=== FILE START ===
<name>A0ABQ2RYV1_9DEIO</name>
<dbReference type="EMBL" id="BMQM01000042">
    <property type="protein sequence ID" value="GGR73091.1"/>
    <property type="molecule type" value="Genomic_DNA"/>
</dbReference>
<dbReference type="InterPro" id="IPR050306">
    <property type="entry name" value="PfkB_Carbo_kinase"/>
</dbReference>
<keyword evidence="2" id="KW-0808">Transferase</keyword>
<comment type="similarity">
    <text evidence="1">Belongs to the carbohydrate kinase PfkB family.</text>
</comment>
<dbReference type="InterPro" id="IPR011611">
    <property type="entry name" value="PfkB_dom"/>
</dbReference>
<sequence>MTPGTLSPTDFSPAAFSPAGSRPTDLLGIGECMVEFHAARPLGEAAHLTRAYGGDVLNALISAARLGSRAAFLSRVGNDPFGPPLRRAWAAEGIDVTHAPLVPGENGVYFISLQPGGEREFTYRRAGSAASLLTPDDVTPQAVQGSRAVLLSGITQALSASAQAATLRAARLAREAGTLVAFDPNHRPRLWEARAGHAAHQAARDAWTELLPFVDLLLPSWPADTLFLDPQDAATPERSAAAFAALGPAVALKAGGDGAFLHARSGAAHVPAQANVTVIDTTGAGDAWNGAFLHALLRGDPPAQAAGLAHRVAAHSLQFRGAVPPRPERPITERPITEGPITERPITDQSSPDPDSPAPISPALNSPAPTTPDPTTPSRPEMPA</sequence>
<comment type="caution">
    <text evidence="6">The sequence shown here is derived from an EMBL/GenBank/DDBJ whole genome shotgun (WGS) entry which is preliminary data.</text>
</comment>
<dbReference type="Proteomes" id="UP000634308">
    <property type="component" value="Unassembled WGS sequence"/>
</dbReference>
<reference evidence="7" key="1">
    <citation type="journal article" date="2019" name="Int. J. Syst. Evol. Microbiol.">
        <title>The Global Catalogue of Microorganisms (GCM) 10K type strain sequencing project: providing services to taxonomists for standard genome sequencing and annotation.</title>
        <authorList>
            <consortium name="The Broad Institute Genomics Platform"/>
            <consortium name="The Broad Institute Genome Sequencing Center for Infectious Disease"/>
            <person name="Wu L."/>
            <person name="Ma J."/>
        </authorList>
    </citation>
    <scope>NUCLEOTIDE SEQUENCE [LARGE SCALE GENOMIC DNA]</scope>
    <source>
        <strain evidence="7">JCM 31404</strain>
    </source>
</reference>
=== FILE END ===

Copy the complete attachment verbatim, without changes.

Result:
<name>A0ABQ2RYV1_9DEIO</name>
<dbReference type="EMBL" id="BMQM01000042">
    <property type="protein sequence ID" value="GGR73091.1"/>
    <property type="molecule type" value="Genomic_DNA"/>
</dbReference>
<dbReference type="InterPro" id="IPR050306">
    <property type="entry name" value="PfkB_Carbo_kinase"/>
</dbReference>
<keyword evidence="2" id="KW-0808">Transferase</keyword>
<comment type="similarity">
    <text evidence="1">Belongs to the carbohydrate kinase PfkB family.</text>
</comment>
<dbReference type="InterPro" id="IPR011611">
    <property type="entry name" value="PfkB_dom"/>
</dbReference>
<sequence>MTPGTLSPTDFSPAAFSPAGSRPTDLLGIGECMVEFHAARPLGEAAHLTRAYGGDVLNALISAARLGSRAAFLSRVGNDPFGPPLRRAWAAEGIDVTHAPLVPGENGVYFISLQPGGEREFTYRRAGSAASLLTPDDVTPQAVQGSRAVLLSGITQALSASAQAATLRAARLAREAGTLVAFDPNHRPRLWEARAGHAAHQAARDAWTELLPFVDLLLPSWPADTLFLDPQDAATPERSAAAFAALGPAVALKAGGDGAFLHARSGAAHVPAQANVTVIDTTGAGDAWNGAFLHALLRGDPPAQAAGLAHRVAAHSLQFRGAVPPRPERPITERPITEGPITERPITDQSSPDPDSPAPISPALNSPAPTTPDPTTPSRPEMPA</sequence>
<comment type="caution">
    <text evidence="6">The sequence shown here is derived from an EMBL/GenBank/DDBJ whole genome shotgun (WGS) entry which is preliminary data.</text>
</comment>
<dbReference type="Proteomes" id="UP000634308">
    <property type="component" value="Unassembled WGS sequence"/>
</dbReference>
<reference evidence="7" key="1">
    <citation type="journal article" date="2019" name="Int. J. Syst. Evol. Microbiol.">
        <title>The Global Catalogue of Microorganisms (GCM) 10K type strain sequencing project: providing services to taxonomists for standard genome sequencing and annotation.</title>
        <authorList>
            <consortium name="The Broad Institute Genomics Platform"/>
            <consortium name="The Broad Institute Genome Sequencing Center for Infectious Disease"/>
            <person name="Wu L."/>
            <person name="Ma J."/>
        </authorList>
    </citation>
    <scope>NUCLEOTIDE SEQUENCE [LARGE SCALE GENOMIC DNA]</scope>
    <source>
        <strain evidence="7">JCM 31404</strain>
    </source>
</reference>